by Kyle Dijon Hill MS
The beginning of 2010 marked a time of significant increase in the availability, usage, and abuse of prescribed opioid medications, sparking an unprecedented drug overdose epidemic in America. With over ninety Americans dying each day, it is time to generate viable solutions to curtail the destruction.
The descent into opioid addiction and overdose typically begins with the use of prescribed pharmaceutical opioids for the treatment of chronic pain. Despite being a mainstay approach for pain management, opioid therapy remains controversial due to side effects, efficacy, outcomes, and a high potential for abuse and addiction. One important element in curtailing the opioid crisis is finding an alternative first line treatment option for chronic pain; one that does not progress to dependence or overdose. Medical cannabis needs to be acknowledged as such an alternative. Current research suggest that cannabis, when used as adjunct therapy or as a substitute, may result in a greater cumulative relief of pain, better quality of life, and a reduction in the morbidity and mortality associated with pharmaceutical opiates.
There are documented uses of cannabis as a medicine as far back as 5,000 years ago, with its earliest usage in China and Egypt. It was listed in the U.S. Pharmacopoeia until 1941, where it was recommended to treat various ailments, including fatigue, rheumatism, asthma, delirium tremens, migraine headaches, cramp and depression associated with menstruation, and even coughing. Because of its influence on the endocannabinoid system (ECS), it has the potential to treat an array of symptoms and ailments.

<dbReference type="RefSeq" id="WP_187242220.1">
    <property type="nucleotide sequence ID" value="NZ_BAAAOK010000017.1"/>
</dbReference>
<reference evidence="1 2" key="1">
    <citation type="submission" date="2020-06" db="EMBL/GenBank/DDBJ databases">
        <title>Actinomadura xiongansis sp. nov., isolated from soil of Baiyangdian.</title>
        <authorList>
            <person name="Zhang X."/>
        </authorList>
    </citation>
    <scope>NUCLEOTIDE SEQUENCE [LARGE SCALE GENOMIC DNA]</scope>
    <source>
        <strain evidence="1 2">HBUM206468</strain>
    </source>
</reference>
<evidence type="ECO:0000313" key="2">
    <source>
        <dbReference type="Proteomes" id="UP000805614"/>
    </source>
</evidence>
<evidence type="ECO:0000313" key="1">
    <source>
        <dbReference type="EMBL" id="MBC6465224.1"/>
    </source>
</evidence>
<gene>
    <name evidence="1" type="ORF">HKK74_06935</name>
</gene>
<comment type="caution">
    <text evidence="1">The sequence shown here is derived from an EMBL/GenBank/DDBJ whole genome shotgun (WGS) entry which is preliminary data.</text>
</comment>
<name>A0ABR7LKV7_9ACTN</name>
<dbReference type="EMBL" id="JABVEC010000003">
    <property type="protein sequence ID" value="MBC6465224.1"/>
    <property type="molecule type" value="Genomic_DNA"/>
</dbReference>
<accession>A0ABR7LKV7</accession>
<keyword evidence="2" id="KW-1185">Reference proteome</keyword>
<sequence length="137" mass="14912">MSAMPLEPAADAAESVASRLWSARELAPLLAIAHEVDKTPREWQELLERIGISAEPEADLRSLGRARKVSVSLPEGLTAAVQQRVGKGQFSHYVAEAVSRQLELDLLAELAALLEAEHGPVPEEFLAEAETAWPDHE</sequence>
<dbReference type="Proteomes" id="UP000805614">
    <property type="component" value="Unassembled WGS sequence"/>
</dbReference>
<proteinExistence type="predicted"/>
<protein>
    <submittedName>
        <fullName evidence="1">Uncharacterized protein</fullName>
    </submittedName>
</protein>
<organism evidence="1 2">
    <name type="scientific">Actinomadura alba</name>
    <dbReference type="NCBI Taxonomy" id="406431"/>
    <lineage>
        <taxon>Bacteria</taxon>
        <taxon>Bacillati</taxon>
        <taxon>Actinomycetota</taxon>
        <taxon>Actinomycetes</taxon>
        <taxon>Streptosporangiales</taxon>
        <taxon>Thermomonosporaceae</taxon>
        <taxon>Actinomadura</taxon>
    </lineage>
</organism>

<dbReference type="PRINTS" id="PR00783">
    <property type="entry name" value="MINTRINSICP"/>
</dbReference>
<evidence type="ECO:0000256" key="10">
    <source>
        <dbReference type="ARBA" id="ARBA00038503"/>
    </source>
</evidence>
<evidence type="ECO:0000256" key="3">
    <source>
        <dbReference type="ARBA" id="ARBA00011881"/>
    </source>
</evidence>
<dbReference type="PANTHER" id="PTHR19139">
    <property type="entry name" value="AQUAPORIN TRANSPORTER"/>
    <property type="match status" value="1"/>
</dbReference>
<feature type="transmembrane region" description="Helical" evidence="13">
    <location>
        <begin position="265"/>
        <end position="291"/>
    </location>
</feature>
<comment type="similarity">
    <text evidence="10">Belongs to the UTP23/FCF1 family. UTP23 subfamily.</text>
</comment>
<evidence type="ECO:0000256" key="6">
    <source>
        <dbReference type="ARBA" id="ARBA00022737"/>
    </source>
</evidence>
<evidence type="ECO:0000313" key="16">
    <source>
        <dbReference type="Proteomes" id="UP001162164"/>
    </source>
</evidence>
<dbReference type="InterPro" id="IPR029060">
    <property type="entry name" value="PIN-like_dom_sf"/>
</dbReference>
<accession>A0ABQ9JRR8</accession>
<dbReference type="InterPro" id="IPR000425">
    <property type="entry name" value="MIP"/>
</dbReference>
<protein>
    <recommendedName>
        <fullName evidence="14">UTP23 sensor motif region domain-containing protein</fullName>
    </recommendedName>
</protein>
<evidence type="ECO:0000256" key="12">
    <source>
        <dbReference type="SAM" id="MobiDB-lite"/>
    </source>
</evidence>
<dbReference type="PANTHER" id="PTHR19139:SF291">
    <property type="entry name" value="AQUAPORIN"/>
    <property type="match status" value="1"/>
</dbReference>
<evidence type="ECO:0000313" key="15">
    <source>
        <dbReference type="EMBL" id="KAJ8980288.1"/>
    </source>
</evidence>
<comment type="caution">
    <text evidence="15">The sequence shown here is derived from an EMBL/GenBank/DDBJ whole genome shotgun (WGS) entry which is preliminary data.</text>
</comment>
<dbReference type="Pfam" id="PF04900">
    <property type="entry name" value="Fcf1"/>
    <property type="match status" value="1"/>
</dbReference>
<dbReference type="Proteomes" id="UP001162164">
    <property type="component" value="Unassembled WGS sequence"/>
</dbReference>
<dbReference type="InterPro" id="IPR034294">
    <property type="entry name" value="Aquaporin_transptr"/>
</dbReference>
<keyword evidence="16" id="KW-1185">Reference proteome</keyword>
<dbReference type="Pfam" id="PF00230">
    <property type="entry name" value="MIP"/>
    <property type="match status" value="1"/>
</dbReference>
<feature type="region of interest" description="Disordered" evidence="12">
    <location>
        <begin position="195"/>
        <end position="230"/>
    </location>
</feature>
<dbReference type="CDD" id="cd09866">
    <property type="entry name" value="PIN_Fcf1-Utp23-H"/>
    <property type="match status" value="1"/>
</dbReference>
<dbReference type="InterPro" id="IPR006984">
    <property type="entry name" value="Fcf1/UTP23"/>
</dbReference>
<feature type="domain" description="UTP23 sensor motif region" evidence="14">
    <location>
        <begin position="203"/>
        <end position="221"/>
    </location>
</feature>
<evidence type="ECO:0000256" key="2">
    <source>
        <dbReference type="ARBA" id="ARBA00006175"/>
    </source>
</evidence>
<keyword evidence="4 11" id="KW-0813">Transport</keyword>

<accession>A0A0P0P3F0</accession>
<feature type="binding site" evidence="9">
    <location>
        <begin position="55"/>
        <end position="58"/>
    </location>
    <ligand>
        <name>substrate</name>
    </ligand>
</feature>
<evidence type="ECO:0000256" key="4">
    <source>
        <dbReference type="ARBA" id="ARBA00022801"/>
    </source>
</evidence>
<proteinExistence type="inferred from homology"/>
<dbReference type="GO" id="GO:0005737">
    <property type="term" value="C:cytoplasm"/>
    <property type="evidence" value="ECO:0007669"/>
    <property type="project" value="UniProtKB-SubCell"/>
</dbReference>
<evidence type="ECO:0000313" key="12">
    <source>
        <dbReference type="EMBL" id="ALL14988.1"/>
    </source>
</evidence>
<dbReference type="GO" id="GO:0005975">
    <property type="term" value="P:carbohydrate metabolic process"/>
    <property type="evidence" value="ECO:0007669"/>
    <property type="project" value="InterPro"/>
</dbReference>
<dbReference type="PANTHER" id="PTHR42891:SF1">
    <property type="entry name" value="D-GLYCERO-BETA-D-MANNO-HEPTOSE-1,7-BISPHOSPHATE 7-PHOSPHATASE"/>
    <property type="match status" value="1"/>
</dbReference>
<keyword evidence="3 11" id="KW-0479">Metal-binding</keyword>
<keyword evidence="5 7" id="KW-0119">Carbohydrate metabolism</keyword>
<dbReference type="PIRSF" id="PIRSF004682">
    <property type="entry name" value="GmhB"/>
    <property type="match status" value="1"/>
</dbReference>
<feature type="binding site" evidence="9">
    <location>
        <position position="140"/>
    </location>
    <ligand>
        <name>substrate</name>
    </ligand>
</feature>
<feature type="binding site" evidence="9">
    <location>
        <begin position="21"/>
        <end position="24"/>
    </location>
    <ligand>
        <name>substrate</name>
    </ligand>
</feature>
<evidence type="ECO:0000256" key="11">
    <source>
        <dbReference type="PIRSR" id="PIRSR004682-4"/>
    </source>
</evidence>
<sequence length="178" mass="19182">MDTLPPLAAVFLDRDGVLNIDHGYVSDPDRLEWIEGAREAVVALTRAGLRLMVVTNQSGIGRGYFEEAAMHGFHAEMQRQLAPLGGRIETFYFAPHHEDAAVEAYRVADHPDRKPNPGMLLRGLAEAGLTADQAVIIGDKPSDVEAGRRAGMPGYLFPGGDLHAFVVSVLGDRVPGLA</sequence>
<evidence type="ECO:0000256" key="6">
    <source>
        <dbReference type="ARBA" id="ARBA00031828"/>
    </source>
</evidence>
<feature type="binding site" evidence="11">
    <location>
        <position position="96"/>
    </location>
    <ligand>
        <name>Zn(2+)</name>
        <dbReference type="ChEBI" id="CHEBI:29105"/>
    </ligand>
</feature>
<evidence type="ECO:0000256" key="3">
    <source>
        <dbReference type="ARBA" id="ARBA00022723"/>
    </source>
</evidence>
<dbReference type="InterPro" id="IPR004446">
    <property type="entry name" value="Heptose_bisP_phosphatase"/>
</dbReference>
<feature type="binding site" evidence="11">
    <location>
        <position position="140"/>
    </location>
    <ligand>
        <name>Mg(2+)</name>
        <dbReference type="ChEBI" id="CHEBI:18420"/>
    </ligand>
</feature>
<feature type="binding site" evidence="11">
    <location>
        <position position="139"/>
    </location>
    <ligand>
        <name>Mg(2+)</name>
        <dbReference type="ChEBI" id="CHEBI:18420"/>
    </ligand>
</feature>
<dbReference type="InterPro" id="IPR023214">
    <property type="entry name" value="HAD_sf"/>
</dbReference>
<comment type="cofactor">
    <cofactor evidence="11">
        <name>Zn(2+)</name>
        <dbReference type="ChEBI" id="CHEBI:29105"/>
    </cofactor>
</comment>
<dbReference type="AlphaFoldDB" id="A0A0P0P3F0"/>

Discovered by Israeli researcher Dr. Raphael Mechoulam, the endocannabinoid system is a complex biological system in all humans that regulates functions of brain, endocrine, and immune tissues. It is perhaps the most important physiological system, being a key component in homeostasis, the tendency of the body to seek and maintain internal balance, even in the presence of external stressors.
The endocannabinoid system is a collection of cell receptors and molecules which can be illustrated through the analogy of a lock and key, cell receptors being locks and the molecules acting as a keys. Once these molecules (ie. keys) come in contact with the receptors (ie. locks) a message is relayed, causing a response from the cell. The molecules of the endocannabinoid system can either be an “endogenous endocannabinoid”, produced in the body by the body; a “phytocannabinoid”, coming from cannabis; or a syntethic version, produced in a lab.
Cannabis supplements the endocannabinoid system. It triggers responses that regulate bodily functions such as sleep, appetite, digestion, mood, immune function, movement, reproduction, fertility, pleasure, reward, pain, memory, and body temperature. Importantly, ECS receptors in the central nervous system mediate the perception of pain. Because of this, a growing body of clinical research suggests cannabis is a relatively safe and effective treatment for chronic pain management.
Comparing and contrasting side effects and safety profile of opioids to cannabis, cannabis reigns supreme while opioid usage is associated with an alarmingly strong addiction potential and the possibility of overdose via respiratory depression. Unlike the receptors of opioid pain treatment, cannabinoid receptors are absent from the brainstem, and so lack opioids’ fatal side effect of respiratory depression with overdose. Since no cannabinoid receptors are on the brainstem where breathing is controlled, no possible lethal dosage can occur.